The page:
What can the Presidential Primary teach you about your brand?

Chad Coleman
min read
February 11th, 2016

Trump & Sanders are Authentic This week's New Hampshire primary can teach every business owner, marketing executive and brand manager a valuable lesson.  

Donald Trump and Bernie Sanders both had convincing victories, with margins of victory upwards of 20%. When two candidates with vastly different political ideologies both win convincingly, in a small but politically charged state, it begs the question…

What do these two have in common?

You might think, they are both “outsiders” and people are sick of Washington politics, so they voted with that frustration in mind.

The media must love this narrative because they have been spoon-feeding it to us for 6 months now. However, this narrative doesn’t hold up—certainly not in Sanders's case. After all, he has literally been a part of the “establishment” for 34 years, serving as a Senator for Vermont, and though Donald Trump hasn’t served in political office, his schmoozing of the political elite has been widely reported.  

I propose that there is something deeper, more meaningful at work here, and it’s a lesson every business owner, marketer and CEO should take to heart… When it comes to your brand, authenticity matters.

In fact, it might matter more than anything else. You see, the one thing all the losers in the New Hampshire primary have in common is that they have a brand problem. There is no greater example of this phenomenon than Hillary Clinton. Putting all political philosophies aside, there is no one currently running for President of the United States that is more qualified to be president. You might vehemently disagree with her politically, but objectively, no one since Thomas Jefferson has had a better resume for the job.

So, why no coronation? Why isn’t she picking out her chair for the oval office right now? Why is a socialist from Vermont, with $0 dollars in super pac money beating the pant suit off her?

Authenticity. Almost no one believes that Hillary Clinton is just a good person called to serve by a higher purpose to change the world into a better place or that she truly cares about the issues and people she espouses to care about. Most people think she is a power-hungry, political elitist willing to walk on the back of anyone or anything that stands in her way of being the almighty POTUS. Sorry Hillary, the perceived truth hurts. Even if it’s not necessarily true.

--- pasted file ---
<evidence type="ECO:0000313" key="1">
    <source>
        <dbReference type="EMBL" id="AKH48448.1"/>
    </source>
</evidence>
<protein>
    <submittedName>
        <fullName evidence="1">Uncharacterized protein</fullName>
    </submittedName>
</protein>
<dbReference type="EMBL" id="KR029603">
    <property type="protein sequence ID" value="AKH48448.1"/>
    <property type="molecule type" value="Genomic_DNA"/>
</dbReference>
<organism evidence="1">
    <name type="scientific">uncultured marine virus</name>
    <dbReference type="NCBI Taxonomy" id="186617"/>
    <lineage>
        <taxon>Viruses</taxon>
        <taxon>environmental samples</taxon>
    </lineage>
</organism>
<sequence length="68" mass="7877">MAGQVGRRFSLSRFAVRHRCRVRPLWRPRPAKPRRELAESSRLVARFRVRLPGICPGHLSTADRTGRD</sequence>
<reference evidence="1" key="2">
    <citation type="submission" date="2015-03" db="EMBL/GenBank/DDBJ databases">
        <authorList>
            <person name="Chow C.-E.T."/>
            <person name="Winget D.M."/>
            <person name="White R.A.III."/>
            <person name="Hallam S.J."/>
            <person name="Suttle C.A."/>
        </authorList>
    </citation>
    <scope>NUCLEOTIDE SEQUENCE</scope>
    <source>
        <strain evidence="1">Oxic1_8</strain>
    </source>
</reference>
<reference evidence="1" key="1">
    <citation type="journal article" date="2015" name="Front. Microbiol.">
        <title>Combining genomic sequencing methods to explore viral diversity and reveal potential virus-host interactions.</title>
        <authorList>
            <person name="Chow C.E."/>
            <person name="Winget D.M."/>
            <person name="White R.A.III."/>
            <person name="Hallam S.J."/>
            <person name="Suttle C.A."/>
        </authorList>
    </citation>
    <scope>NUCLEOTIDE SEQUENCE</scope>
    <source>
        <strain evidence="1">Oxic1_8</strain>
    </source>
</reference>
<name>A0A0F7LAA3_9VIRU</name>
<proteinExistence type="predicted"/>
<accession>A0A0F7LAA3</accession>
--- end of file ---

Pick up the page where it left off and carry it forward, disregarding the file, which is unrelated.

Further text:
Sanders and Trump, on the other hand, are completely authentic. This is why they have attracted unprecedented crowds in both of the primary states. People are drawn to them because, like them or not, agree or disagree… They say what they mean and mean what they say. People on the left may think Trump is an asshole, but they don’t doubt he believes what he is saying, and they certainly don’t think he is just pretending to be an asshole. People on the right think Sanders is a full-blown communist, hell-bent on destroying capitalism, but they don’t think he’s a phony either. 

Isn’t it remarkable that this one intangible element has the power to effect something as future-altering as who might become our next president? Not surprisingly, when it comes to your business, authenticity is just as important. People live in a world filled with seemingly endless amounts of marketing messages and advertising noise. Consequently, they go into information overload mode and begin to tune everything out. Authenticity is one of the most important elements brands must possess to cut through this noise. 

What makes a brand authentic?

Before we can address authenticity, we have to dispel with some common misconceptions about “brand.”

First of all, your brand is not your logo, your products/services, or even your business.

Secondly, you have a brand whether you are intentional about it or not. Branding philosopher, Marty Neumeier, created what is widely considered the modern definition of a brand:

“A brand is a person’s gut feeling about a product, service or organization.”

Marty Neumeier

Consider that for a moment: your brand exists in the hearts and minds of your individual customers. 

With this definition of brand, it’s obvious why authenticity is so important. Branding scholars from the Journal of Consumer Psychology recently defined brand authenticity as “the extent to which consumers perceive a brand to be faithful toward itself, true to its consumers, motivated by caring and responsibility, and able to support consumers in being true to themselves.”  I’d say that sums it up quite well.

Notice that there are 4 key ideals to that statement: continuity, credibility, integrity and symbolism. These ideals form a promise, and if you keep that promise, over time your brand will create trust in the hearts and minds of consumers. Trust enables the relationship brands have with their customers to evolve beyond the superficial and transactional, transforming that relationship into an essential part of the customers lives.

Here at Ascend, we have developed an interactive branding workshop to help organizations find the key that unlocks the hearts and minds of the public. And while we aren’t socialists, the workshop is free to presidential candidates. Hillary, Ted… Give me a call.

Comments